Well, I beg to differ about the George Root book. [Edit:] I don’t love it. The front cover gives it away as it shows the author has just picked up the language coming from a Python background. The book just explains the syntax of Julia but not as well as the official and excellent on-line manual, which is always up to date. A book like Root’s will be out of date in the blink of an eye as Julia is maturing rapidly.
It depends on the level of the student to some extent but learning Julia at the level taught in Root’s book is trivial anyway – it’s just syntax plus dataframes and plotting using PyPlot. If that’s all you want to do your students to learn, you may as well use Python or MATLAB.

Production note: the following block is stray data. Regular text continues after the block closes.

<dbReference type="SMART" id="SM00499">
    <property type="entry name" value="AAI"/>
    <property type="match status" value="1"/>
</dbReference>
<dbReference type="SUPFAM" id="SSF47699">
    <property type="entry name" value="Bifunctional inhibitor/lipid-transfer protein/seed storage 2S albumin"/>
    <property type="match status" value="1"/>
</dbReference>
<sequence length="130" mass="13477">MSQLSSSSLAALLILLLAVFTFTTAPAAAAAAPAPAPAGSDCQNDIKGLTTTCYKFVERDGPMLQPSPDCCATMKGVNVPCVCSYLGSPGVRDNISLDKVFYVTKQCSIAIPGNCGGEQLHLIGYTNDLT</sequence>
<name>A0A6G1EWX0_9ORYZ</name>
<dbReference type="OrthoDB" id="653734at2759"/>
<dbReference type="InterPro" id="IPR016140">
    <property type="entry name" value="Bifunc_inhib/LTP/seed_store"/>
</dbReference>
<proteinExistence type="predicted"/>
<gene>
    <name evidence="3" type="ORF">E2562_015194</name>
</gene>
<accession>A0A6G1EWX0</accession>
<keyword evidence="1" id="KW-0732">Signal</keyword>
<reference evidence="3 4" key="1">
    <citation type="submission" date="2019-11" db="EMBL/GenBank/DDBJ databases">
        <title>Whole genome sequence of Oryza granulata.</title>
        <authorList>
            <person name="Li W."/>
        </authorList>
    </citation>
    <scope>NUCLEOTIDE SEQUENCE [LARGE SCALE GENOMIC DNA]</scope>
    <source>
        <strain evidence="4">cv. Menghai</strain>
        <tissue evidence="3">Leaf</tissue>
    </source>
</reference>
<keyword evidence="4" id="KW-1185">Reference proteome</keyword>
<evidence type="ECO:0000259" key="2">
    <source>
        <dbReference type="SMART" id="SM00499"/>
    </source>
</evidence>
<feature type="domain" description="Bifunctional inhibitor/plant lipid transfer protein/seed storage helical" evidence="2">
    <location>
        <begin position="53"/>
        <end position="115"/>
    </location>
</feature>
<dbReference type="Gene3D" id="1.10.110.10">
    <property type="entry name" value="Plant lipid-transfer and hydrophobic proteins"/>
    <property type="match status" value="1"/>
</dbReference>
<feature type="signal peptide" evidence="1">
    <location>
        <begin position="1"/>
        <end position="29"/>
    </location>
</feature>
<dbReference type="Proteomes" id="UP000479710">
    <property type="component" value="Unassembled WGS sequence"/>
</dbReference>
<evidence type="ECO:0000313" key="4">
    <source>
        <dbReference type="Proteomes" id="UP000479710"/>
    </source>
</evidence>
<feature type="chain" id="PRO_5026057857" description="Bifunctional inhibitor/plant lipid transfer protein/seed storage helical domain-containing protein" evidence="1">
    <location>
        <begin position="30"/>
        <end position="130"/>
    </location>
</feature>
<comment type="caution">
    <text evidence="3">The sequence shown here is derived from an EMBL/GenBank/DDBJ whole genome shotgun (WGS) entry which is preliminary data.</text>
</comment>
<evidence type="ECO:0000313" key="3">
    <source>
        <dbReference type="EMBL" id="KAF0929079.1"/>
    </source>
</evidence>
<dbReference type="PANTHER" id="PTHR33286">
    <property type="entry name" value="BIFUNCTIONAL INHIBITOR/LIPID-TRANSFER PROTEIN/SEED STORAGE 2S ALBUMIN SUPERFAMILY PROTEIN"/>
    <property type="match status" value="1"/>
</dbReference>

At the other end of the spectrum is Hands on Design Patterns and Best Practices with Julia by Tom Kwon. This teaches you how to write Julia programs sensiblly. Starting with the correct structural basics is much more important than throwing syntax at people. Anyone can learn syntax but IMHO the whole point of Julia is its elegance and the way it inherently forces you to adopt good practice but only if you have some understanding of good practice.
I speak from some 30 years’ experience having taught FORTRAN, Pascal, Java and even a little Erlang to university students. But I learned from my mistakes such as teaching students how to program well by focusing on good practice and making fun of bad practice seemed to lead to more engagement and much better outcomes. Rant, rant, rant somebody stop me.